Palestine: the Reality and Balfour in the Dock both have the Balfour Declaration at their core. Both were published during 2017, the year of the declaration’s centenary and amid all the duplicitous pomp and circumstance that has surrounded that event in the UK.

The declaration was described by Jeffries as “an extremely confused document.” It did not enjoy universal support from the British government and was opposed by the only Jewish cabinet minister at the time, Edwin Montagu.

It is now forgotten that at the time of the declaration in 1917, Palestinians constituted around 91 percent of the population of Palestine, but in Balfour’s declaration were relegated the status of “the non-Jewish communities of Palestine,” a wording Jeffries condemned as “fraudulent” and designed merely “to conceal the true ration between Arabs and Jews, and thereby to make easier the supersession of the former.”

What riled Jeffries and others with his vision, is that for the Zionist project to succeed the Palestinian population could not be seen, and if it was to be seen, it could only be seen as a mess to be cleared away. The founder of Zionism, Theodor Herzl, believed Palestine could be a better option than Argentina for colonization if it could be presented as an “outpost to civilization as opposed to barbarism.”

Andersen selects an incisive analysis by Walid Khalidi of Herzl’s diary entries from Palestine where Herzl fails to acknowledge a single Palestinian, concluding, “if Zionism was unaware of the Arabs it was because most Zionists perceived an obstacle in the Arabs and did not want to be aware of them.”


Jeffries was not without supporters during his time in Palestine, notably his editor at The Daily Mail, Lord Northcliffe (real name: Alfred Harmsworth), who visited Palestine in 1922 and described the country as “running the risk of becoming a second Ireland.”

Northcliffe is also quoted as stating during his visit what should have been obvious: “we mustn’t suppose that because a man wears a turban or a tarboosh that he is a fool or slow or unable to combine.” It was an approach Balfour did not appear to share. During Balfour’s visit to the region three years later, he is reported to have “insolently” inquired on seeing the Arabs of Jerusalem, “Who are those men in petticoats?”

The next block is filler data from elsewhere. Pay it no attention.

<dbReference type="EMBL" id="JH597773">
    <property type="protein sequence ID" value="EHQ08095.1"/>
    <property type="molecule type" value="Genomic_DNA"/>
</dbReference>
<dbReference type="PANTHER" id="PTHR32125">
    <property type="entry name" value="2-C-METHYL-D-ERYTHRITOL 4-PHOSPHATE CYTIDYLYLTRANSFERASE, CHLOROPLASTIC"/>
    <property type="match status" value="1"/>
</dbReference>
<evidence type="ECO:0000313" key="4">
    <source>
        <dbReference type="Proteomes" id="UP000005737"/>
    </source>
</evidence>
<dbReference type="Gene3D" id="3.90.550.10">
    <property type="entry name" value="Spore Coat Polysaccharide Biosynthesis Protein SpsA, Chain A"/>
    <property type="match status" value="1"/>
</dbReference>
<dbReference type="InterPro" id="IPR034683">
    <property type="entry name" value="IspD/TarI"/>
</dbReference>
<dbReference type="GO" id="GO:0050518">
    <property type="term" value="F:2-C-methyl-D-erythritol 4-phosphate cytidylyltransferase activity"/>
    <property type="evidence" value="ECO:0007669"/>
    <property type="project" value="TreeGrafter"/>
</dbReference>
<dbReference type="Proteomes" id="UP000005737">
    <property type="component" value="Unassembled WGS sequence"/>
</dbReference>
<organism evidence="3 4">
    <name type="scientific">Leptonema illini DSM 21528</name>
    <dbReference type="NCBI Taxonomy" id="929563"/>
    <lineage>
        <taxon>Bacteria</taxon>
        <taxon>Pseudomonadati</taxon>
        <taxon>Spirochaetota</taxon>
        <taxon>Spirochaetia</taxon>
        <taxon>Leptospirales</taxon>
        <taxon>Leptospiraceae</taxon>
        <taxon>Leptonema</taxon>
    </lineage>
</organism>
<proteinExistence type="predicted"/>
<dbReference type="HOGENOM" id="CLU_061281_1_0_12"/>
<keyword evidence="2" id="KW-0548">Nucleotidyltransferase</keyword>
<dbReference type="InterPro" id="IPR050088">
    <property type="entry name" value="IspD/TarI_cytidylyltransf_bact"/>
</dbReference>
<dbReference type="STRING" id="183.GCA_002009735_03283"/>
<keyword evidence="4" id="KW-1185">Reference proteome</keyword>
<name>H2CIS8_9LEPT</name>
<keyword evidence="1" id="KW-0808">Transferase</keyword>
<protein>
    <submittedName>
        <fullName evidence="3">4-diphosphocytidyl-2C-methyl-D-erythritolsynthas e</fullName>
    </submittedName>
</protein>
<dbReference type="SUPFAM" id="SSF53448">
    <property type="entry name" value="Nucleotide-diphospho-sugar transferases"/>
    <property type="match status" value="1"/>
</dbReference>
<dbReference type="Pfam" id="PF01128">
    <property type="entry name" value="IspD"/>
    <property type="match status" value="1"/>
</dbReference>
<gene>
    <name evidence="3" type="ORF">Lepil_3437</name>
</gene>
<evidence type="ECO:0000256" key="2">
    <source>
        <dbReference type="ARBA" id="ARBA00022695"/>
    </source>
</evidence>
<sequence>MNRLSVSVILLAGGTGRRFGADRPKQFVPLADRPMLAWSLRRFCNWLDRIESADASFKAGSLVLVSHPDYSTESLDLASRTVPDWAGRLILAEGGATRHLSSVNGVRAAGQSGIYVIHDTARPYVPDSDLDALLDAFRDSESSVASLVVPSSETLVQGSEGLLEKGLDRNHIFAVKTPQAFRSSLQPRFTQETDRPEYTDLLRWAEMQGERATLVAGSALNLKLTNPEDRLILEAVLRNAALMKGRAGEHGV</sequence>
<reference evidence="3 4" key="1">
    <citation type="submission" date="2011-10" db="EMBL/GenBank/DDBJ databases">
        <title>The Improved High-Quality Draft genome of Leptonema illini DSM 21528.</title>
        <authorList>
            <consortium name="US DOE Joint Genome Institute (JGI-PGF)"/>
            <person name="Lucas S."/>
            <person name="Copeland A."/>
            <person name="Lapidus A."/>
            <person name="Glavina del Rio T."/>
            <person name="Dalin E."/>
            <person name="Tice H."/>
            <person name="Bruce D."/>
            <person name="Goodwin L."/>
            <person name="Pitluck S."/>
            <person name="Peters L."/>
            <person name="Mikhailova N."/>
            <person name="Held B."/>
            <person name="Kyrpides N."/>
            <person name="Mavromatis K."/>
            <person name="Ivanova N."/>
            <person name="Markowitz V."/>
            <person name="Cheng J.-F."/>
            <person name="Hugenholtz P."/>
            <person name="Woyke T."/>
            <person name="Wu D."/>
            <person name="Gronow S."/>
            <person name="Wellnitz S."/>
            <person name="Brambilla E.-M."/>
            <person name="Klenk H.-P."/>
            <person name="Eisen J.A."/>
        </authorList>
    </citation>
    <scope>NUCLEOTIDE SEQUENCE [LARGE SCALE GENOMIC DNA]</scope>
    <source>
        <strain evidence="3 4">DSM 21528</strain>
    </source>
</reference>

Northcliffe died shortly after his visit to Palestine, a critical loss for Palestinians seeking supporters in the British press as Northcliffe’s editorial attacks on the Balfour Declaration would have gained more weight had they also spread to The Times, of which he was a part owner.

In his 1939 review of Palestine: The Reality, the writer Nevill Barbour wrote that Jeffries “set out, in the same sort of crusading spirit in which Emile Zola once set out to investigate the Dreyfus case, to expose what he considered to be a grave miscarriage of justice.” That review underscores Jeffries’ perception of the role of chance in determining the future of the region.

Barbour summarizes Jeffries’ conclusions, that the Balfour Declaration was “forced through” Britain’s war cabinet by Balfour and David Lloyd George, the prime minister, in the absence of Edwin Montagu, then visiting India. Montagu, a staunch critic of Zionism, had previously “succeeded in inducing the cabinet to reject the proposal,” Barbour writes. There was, therefore, “no preliminary discussion of the project in Parliament, nor was any serious investigation made into conditions in Palestine.”

The only person with any real knowledge of the realities, according to Jeffries, was the politician and diplomat Mark Sykes, who had developed “grave doubts” about the Zionist project. Had he not died prematurely in 1919, Sykes, according to Jeffries, would have been able to “use his influence to modify the project.”

Commentary around Joseph Jeffries and his work implies that his career suffered due to his unwavering support of the Palestinian cause. Both Balfour in the Dock and the new edition of Palestine: The Reality seek to reinstate his reputation.

J.M.N. Jeffries serves as an example of what writing and journalism could and should be.

Selma Dabbagh is a British-Palestinian writer. Her debut novel, Out of It, was published by Bloomsbury (2012).




Great article/information. Where can these books be found to buy? ... other than Amazon?